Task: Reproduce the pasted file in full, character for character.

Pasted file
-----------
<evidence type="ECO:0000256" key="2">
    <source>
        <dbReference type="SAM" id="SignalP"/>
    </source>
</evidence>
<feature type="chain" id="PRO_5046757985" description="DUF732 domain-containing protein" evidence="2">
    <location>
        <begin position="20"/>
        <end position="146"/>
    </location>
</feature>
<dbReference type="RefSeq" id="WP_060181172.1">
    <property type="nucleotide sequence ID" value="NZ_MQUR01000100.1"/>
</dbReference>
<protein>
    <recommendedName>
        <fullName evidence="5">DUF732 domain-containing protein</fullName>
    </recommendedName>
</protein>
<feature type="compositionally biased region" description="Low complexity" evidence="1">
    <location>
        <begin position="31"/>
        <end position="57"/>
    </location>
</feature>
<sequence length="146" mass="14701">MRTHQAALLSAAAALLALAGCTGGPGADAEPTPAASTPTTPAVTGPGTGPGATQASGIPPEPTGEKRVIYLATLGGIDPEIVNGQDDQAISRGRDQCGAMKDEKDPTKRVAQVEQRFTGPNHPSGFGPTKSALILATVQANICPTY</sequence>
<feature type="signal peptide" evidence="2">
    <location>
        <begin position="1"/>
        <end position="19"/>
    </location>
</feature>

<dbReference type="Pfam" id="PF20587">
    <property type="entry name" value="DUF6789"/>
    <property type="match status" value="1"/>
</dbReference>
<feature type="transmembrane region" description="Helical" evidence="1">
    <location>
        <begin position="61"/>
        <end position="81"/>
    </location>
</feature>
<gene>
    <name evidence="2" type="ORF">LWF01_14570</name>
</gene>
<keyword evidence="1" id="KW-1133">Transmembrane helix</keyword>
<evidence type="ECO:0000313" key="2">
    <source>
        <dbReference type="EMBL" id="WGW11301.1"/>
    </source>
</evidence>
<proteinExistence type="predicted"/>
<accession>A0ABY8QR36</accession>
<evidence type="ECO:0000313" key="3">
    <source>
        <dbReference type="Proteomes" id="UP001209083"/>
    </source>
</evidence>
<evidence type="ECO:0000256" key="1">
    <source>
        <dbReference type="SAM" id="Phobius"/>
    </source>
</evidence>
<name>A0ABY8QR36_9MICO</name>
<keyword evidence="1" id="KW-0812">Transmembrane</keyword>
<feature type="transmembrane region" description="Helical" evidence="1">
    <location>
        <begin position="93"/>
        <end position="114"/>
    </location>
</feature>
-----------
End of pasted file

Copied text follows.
<evidence type="ECO:0000256" key="2">
    <source>
        <dbReference type="SAM" id="SignalP"/>
    </source>
</evidence>
<feature type="chain" id="PRO_5046757985" description="DUF732 domain-containing protein" evidence="2">
    <location>
        <begin position="20"/>
        <end position="146"/>
    </location>
</feature>
<dbReference type="RefSeq" id="WP_060181172.1">
    <property type="nucleotide sequence ID" value="NZ_MQUR01000100.1"/>
</dbReference>
<protein>
    <recommendedName>
        <fullName evidence="5">DUF732 domain-containing protein</fullName>
    </recommendedName>
</protein>
<feature type="compositionally biased region" description="Low complexity" evidence="1">
    <location>
        <begin position="31"/>
        <end position="57"/>
    </location>
</feature>
<sequence length="146" mass="14701">MRTHQAALLSAAAALLALAGCTGGPGADAEPTPAASTPTTPAVTGPGTGPGATQASGIPPEPTGEKRVIYLATLGGIDPEIVNGQDDQAISRGRDQCGAMKDEKDPTKRVAQVEQRFTGPNHPSGFGPTKSALILATVQANICPTY</sequence>
<feature type="signal peptide" evidence="2">
    <location>
        <begin position="1"/>
        <end position="19"/>
    </location>
</feature>

<dbReference type="Pfam" id="PF20587">
    <property type="entry name" value="DUF6789"/>
    <property type="match status" value="1"/>
</dbReference>
<feature type="transmembrane region" description="Helical" evidence="1">
    <location>
        <begin position="61"/>
        <end position="81"/>
    </location>
</feature>
<gene>
    <name evidence="2" type="ORF">LWF01_14570</name>
</gene>
<keyword evidence="1" id="KW-1133">Transmembrane helix</keyword>
<evidence type="ECO:0000313" key="2">
    <source>
        <dbReference type="EMBL" id="WGW11301.1"/>
    </source>
</evidence>
<proteinExistence type="predicted"/>
<accession>A0ABY8QR36</accession>
<evidence type="ECO:0000313" key="3">
    <source>
        <dbReference type="Proteomes" id="UP001209083"/>
    </source>
</evidence>
<evidence type="ECO:0000256" key="1">
    <source>
        <dbReference type="SAM" id="Phobius"/>
    </source>
</evidence>
<name>A0ABY8QR36_9MICO</name>
<keyword evidence="1" id="KW-0812">Transmembrane</keyword>
<feature type="transmembrane region" description="Helical" evidence="1">
    <location>
        <begin position="93"/>
        <end position="114"/>
    </location>
</feature>